By Oli Dickson Jefford
Josh Waddell never had Paralympic ambitions when he first took to the wheelchair fencing piste – but a place in Paris is now firmly in his sights.
The 19-year-old from Sunderland has demonstrated his potential by becoming world champion at U17 level, and despite still being in his teens has already soared as high as third in the U23 world rankings.
Waddell, who has cerebral palsy, has fenced for over a decade and while it was about enjoyment to begin with, over time lofty ambitions grew.
“I went to a disability sports event and my current coach was there,” said Waddell, who benefits from financial support from Boost Drinks – a company born over 20 years ago with a vision of energising everybody in every way and is committed to supporting its local communities, whether this be fuelling them with its range of Sports, Energy, Iced Coffee, and Protein Drinks, or by getting more involved to help them achieve their goal.
“Thirteen years ago he thought I had talent, so he made contact with me and put me in touch with him and other coaches. I’ve been with him ever since.
“I started off as a seven-year-old thinking that swords were quite cool to play with, kept with it and I’m at the stage I am now.
“There was always something about fencing that drew me in and kept me in it. As I got older, I achieved some small successes, then came the bigger picture.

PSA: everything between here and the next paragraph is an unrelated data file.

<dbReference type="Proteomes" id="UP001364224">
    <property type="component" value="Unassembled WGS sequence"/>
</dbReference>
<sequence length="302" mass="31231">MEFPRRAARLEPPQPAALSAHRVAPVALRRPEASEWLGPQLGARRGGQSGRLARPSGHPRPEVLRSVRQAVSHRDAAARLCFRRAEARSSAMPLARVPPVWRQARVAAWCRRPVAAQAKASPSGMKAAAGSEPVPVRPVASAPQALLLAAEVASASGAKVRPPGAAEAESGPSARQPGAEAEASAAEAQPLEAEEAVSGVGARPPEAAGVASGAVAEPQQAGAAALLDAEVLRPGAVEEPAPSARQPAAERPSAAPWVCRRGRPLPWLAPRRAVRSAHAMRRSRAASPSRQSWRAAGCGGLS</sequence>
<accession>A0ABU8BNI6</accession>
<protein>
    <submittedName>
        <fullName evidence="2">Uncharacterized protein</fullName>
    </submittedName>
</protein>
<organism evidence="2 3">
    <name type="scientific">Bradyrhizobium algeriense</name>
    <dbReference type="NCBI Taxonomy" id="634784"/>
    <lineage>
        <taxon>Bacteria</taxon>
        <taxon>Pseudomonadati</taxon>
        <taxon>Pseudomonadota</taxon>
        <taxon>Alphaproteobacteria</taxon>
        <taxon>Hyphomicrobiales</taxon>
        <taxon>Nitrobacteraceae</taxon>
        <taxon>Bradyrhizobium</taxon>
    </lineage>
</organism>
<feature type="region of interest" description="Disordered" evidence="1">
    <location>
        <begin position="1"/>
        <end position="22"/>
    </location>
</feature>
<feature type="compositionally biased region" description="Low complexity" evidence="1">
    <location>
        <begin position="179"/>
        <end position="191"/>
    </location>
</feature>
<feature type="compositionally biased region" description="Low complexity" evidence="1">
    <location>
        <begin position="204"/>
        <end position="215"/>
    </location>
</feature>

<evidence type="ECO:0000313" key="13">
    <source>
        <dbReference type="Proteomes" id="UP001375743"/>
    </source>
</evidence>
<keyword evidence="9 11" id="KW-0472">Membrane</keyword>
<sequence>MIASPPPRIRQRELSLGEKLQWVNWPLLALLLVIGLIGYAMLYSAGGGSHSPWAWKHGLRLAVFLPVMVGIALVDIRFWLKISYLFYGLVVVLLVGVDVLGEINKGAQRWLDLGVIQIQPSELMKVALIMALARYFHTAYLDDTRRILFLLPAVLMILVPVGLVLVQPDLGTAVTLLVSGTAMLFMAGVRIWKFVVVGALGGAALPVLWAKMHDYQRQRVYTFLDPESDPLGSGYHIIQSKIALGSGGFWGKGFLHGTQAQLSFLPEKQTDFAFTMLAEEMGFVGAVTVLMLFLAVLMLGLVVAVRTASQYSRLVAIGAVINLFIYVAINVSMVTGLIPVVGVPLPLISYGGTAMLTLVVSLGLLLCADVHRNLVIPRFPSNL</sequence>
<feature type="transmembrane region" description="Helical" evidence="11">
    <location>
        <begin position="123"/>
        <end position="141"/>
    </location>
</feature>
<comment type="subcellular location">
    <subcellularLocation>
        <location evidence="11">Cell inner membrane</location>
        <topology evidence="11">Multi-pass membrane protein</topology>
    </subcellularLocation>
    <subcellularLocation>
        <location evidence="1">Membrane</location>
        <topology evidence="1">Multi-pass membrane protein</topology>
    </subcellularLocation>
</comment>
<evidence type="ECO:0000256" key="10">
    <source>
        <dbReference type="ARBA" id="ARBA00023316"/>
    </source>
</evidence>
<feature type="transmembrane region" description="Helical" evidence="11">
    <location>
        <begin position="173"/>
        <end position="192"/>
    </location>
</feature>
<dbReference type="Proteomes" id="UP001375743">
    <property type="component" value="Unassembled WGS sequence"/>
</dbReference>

"There were thoughts about whether I could go somewhere with this - could I potentially go to the Paralympics?
“Those questions got brought up when I was young - and now I’m just trying to push to get to my goals.”
SportsAid supports over 1,000 athletes each year – in the early stages of their career – by providing them with a financial award to help towards training and competition costs.
These athletes are Great Britain's brightest sporting prospects, nominated to SportsAid by the national governing bodies of more than 60 sports based on set criteria from each.
Recent competitions have proven encouraging for Waddell, who is now regularly reaching the last 16 at senior wheelchair fencing ranking events.
And with qualification competitions for Paris getting underway shortly, he is ready to seize the opportunity.
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He added: “Going ahead, I want to progress day by day, week by week, and just push for the qualification for Paris.
“Qualification starts next month, so it’s going to be an 18-month period of tough training and a lot of travel.
“It is a dream, and would be fantastic, to go to the Paralympics - once I’m there, trying to execute my skills at the Games would be a great honour and a great challenge.
“I’m aware at the Games that I would be a relatively young 21-year-old at the time, but just to have the opportunity to go there would be amazing.”
Boost Drinks provides young athletes with financial support, recognition, and personal development opportunities through its partnership with SportsAid. Each athlete receives a £1,000 award which contributes towards costs such as travel, accommodation, and equipment – for more information visit www.boostdrinks.com